Blog Post

FWD relaunches to break the telco trance

The media educator John Culkin remarked: “We don’t know who discovered water, but we’re certain it wasn’t a fish.” The observation summarizes why I recently pitched Jeff Pulver on relaunching FWD, the VoIP operator formerly known as Free World Dialup. (Disclosure: I am helping Pulver relaunch FWD.)

Though not as well-known as Skype or Vonage, FWD, now 12 years old, is the longest-surviving VoIP company in the world. From the beginning, FWD distinguished itself through advocacy efforts (e.g. FCC Pulver Order) and enabling tools (e.g. free SIP device registration), which helped the company attract some 700,000 registrations.

FWD does not seek to provide a communication service as much as empower amateurs to create their own communication solutions. The do-it-yourself ethic saves end users from waiting for the so-called experts to awake from their telco-trance and figure it out for us.

A decade into an Internet-enabled communications era, most communication offers remain bound by 20th century definitions. Consider the examples of SunRocket and the newcomer, Ooma. We can debate the technical innovation or pricing advantage(s) of their respective products, but both companies viewed the world through a telco lens focused on one thing: Getting a share of profits enjoyed by entrenched telcos.

The usual business theory that success depends on providing better value to consumers falls short in the case of telco startups. It fails due to two line items on the income statement: ‘marketing expenses’ and ‘COGS (cost of goods sold). Marketing is expensive because it’s hard to win customers.

New entrants like Ooma will spend far more on customer acquisition than incumbents ever have, because incumbents acquired their customers in a monopoly context and now need only invest in retaining them. Incumbents own the telephone network, too, which puts new entrants at their mercy for interconnection, inflating COGS. There are still more expense traps for new entrants that survive the marketing and interconnection gauntlets (just ask Vonage.)

The death rate of start-ups that touch the telephone network remains near 100%, but startups pursuing new ways to enable voice communication need not limit their efforts to improving the telephone call, because “communication” is not synonymous with “telephone call.” After all, a telephone call falls woefully short as an alternative to meeting someone in person. The audio quality of telephone calls compares unfavorably to even AM radio.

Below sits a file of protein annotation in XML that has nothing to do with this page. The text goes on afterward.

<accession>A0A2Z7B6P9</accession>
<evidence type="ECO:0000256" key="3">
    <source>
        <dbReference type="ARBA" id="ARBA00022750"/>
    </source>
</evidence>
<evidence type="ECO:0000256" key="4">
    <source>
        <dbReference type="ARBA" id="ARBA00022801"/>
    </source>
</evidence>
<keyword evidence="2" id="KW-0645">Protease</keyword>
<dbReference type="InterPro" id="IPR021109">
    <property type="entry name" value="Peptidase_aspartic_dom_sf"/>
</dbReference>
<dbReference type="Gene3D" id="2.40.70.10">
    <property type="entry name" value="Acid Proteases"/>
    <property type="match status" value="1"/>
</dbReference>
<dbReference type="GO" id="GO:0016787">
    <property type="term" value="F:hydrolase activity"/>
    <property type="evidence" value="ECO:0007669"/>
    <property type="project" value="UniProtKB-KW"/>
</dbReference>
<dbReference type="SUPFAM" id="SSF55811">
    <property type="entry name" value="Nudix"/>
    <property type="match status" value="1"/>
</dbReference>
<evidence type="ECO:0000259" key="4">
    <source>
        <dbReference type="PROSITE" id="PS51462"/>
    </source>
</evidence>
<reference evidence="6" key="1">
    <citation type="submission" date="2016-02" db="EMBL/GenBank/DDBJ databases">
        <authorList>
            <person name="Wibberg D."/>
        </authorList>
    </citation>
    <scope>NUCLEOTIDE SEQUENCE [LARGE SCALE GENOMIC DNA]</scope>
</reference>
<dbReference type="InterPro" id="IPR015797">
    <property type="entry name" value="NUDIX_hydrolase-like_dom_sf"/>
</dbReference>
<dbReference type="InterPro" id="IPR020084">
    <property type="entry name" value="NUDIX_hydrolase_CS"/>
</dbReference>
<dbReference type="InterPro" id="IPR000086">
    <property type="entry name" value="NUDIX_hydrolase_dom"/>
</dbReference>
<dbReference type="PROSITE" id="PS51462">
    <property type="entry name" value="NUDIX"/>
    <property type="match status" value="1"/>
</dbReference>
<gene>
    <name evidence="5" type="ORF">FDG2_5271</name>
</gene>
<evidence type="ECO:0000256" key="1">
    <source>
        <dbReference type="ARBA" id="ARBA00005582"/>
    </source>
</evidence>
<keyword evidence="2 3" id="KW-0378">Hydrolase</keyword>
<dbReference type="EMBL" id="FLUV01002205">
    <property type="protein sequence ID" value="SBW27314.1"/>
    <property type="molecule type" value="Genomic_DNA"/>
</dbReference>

FWD sustains itself through a membership option to keep the focus on communication rather than billing systems. Ooma represents a step in the right direction. It trades the usual services model for a consumer electronics model, but the Ooma device still has to compensate for a ton of telephone network baggage.

The arrival of the Internet can release us from the limitations of the telephone network, yet so far we have been inexplicably unwilling to use this key to our freedom to venture outside the telephone network prison. Even as the experts tell us the price of a voice call will drop to zero, both AT&T and Verizon managed to enforce price increases in the last 12 months.

This is one reason why calling costs still leave two thirds of the world’s population with few, if any, communication options. Yet all this can change for those following FWD’s lead: Imagine a communication future as if the traditional phone network never existed.

13 Responses to “FWD relaunches to break the telco trance”

  1. @Erik

    Ed Guy is now Technical Architect at Truphone – the Mobile Internet Network Operator who provide a VoIP service on mass market phones.

    For those of you who know what Ed did for FWD it should come as no surprise that he has been and continues to be instrumental in bringing cool and fun features to Truphone!

  2. Ramiro Salas

    I’ve been with FWD for several years now (and now a “member”) and I managed to connect my whole family in Chile, USA, Germany and Italy using FWD. I bought Grandstream ATAs for them, created their FWD numbers, configured the devices myself and shipped them with clear plug-and-play instructions. It worked like a charm and everybody is happy.

    How was that a success? well, from my family’s perspective, it is a magic black box that just works. If you guys could somehow create a model where non-techies could just “order here” and you get everything preconfigured for their own personal environment, that would be a hook. Especially if you don’t need a computer on for the service to work (as Skype does).